Panic set in, and I just felt sick inside. I tore apart the house, hoping against hope that I had moved the .40 and simply forgotten I’d done so. I checked all the places where I’ve ever stored it, and several where I never did, to no avail. No trace. Finally, I decided to do a more thorough search of the attic. And it was up there, inside a blue plastic storage container, that I found the conclusive proof: the empty gun case had been hastily dumped in there, wide open, along with the holster. The .40 and all three magazines were gone. That sick feeling just got worse.

I called the police and filed a report, but months after the fact, there’s only so much they can do. Worse, that particular gun was a gift, and I hadn’t bothered to write down the serial number anywhere, meaning that the odds of ever recovering the piece drop from “pretty remote” to “zero.” (I called the guy who gave me the gun; he didn’t have a record of the S/N, either.) The loss of the gun isn’t that big a deal to me; it’s the thought that my gun, a gun I’m responsible for, could wind up in the hands of some thug, and someone could be hurt or even killed with it. If that happened, I don’t know if I could live with myself.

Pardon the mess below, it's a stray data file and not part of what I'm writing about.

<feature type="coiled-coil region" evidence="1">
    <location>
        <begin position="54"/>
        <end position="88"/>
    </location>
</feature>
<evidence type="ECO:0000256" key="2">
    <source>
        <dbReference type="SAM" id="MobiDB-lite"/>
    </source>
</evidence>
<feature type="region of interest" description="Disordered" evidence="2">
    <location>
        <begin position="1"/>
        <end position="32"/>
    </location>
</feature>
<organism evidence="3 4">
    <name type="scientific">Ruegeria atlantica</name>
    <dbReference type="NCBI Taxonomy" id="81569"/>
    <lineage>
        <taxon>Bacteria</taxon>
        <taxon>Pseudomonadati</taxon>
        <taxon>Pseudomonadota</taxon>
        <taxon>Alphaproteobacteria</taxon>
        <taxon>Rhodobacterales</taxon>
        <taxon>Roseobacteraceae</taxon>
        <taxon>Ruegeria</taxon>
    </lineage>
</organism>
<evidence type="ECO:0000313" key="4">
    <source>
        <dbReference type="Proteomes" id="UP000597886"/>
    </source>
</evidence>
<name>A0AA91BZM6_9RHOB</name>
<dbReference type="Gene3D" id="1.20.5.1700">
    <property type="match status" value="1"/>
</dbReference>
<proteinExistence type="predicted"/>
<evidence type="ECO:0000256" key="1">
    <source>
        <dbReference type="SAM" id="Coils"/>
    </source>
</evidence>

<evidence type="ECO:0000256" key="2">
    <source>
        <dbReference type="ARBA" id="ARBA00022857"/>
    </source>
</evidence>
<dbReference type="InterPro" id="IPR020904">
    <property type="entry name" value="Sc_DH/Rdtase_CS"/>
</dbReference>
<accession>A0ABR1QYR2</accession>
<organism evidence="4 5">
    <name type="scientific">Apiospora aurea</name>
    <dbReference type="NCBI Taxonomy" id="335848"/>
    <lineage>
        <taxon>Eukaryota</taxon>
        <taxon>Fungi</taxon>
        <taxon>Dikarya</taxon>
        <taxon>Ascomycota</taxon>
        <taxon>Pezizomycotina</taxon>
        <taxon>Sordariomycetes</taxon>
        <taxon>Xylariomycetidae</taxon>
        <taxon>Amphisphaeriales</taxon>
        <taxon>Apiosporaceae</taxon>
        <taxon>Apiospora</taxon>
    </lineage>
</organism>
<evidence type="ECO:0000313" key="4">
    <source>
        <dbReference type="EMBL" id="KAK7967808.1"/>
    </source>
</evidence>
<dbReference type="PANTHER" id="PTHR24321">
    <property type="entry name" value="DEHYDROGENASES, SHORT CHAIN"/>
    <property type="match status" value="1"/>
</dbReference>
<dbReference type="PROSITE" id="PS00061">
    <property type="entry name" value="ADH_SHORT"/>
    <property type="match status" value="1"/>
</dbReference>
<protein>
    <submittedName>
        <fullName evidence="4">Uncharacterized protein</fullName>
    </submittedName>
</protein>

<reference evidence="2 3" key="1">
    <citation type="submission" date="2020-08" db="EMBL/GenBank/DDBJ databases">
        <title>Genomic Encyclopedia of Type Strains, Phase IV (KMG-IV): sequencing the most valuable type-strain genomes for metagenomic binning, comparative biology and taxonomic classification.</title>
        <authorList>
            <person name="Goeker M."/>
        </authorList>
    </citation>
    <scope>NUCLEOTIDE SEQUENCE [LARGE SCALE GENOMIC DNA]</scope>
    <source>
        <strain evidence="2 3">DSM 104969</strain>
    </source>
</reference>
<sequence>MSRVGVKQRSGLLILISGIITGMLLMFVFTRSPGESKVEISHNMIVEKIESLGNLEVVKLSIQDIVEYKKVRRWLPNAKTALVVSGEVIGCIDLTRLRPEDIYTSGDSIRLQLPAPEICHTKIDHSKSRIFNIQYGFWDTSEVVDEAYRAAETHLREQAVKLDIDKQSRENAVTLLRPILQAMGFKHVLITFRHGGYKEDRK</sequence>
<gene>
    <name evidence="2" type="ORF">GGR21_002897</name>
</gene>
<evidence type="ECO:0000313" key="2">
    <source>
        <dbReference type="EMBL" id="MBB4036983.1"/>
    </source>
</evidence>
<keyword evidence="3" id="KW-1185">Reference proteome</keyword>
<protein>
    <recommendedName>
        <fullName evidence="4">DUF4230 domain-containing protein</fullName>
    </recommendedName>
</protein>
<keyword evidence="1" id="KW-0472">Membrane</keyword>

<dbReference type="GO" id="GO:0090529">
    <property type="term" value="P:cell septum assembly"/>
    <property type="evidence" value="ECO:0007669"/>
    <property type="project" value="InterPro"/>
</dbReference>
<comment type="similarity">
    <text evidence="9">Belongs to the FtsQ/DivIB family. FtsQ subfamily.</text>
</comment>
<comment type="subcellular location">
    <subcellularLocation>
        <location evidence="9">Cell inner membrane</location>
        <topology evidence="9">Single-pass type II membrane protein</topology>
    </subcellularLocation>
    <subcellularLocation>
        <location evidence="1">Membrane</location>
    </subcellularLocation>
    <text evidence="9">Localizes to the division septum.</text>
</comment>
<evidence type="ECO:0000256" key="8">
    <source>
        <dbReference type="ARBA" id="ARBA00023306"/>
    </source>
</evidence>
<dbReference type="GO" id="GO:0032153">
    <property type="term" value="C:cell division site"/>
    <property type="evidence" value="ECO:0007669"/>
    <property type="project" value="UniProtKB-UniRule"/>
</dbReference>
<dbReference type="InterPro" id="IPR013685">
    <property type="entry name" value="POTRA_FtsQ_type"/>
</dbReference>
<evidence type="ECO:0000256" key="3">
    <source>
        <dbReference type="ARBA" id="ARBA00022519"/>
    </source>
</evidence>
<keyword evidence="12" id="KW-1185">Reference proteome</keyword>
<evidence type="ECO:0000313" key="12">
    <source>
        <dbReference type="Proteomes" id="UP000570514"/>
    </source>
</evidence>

Now, I’ve always been of the (somewhat outspoken) opinion that we as gun owners bear additional responsibility because of the very nature of the tool we choose to own. And in that regard, not only did I fail to live by my principles, I let all gun owners down. I’ve unwittingly contributed to the gun-grabbers’ argument that we can’t be trusted, that guns are too dangerous to just have “out there,” blah blah blah. And for that, too, I am deeply sorry.